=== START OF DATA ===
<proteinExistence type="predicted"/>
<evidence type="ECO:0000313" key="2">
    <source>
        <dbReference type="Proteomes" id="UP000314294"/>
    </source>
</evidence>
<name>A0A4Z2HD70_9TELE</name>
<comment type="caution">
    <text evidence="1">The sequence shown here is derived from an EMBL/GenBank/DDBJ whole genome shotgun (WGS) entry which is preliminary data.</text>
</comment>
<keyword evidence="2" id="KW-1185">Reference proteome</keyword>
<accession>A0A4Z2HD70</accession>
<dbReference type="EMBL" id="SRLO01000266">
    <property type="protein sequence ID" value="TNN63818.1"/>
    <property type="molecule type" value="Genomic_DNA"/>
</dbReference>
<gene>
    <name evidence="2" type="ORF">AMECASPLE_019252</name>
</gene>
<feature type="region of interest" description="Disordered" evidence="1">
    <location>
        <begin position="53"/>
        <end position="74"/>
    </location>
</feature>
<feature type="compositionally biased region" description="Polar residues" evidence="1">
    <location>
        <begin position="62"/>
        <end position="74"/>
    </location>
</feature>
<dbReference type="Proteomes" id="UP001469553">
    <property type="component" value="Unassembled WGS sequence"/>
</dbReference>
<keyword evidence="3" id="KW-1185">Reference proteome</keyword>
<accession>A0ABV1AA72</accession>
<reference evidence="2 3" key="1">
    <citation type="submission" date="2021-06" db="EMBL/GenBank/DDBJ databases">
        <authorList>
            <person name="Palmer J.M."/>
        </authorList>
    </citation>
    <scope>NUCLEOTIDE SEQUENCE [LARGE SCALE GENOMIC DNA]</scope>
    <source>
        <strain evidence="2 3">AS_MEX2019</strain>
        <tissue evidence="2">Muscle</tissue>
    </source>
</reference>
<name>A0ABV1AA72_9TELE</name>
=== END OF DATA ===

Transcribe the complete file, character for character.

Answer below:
<proteinExistence type="predicted"/>
<evidence type="ECO:0000313" key="2">
    <source>
        <dbReference type="Proteomes" id="UP000314294"/>
    </source>
</evidence>
<name>A0A4Z2HD70_9TELE</name>
<comment type="caution">
    <text evidence="1">The sequence shown here is derived from an EMBL/GenBank/DDBJ whole genome shotgun (WGS) entry which is preliminary data.</text>
</comment>
<keyword evidence="2" id="KW-1185">Reference proteome</keyword>
<accession>A0A4Z2HD70</accession>
<dbReference type="EMBL" id="SRLO01000266">
    <property type="protein sequence ID" value="TNN63818.1"/>
    <property type="molecule type" value="Genomic_DNA"/>
</dbReference>
<gene>
    <name evidence="2" type="ORF">AMECASPLE_019252</name>
</gene>
<feature type="region of interest" description="Disordered" evidence="1">
    <location>
        <begin position="53"/>
        <end position="74"/>
    </location>
</feature>
<feature type="compositionally biased region" description="Polar residues" evidence="1">
    <location>
        <begin position="62"/>
        <end position="74"/>
    </location>
</feature>
<dbReference type="Proteomes" id="UP001469553">
    <property type="component" value="Unassembled WGS sequence"/>
</dbReference>
<keyword evidence="3" id="KW-1185">Reference proteome</keyword>
<accession>A0ABV1AA72</accession>
<reference evidence="2 3" key="1">
    <citation type="submission" date="2021-06" db="EMBL/GenBank/DDBJ databases">
        <authorList>
            <person name="Palmer J.M."/>
        </authorList>
    </citation>
    <scope>NUCLEOTIDE SEQUENCE [LARGE SCALE GENOMIC DNA]</scope>
    <source>
        <strain evidence="2 3">AS_MEX2019</strain>
        <tissue evidence="2">Muscle</tissue>
    </source>
</reference>
<name>A0ABV1AA72_9TELE</name>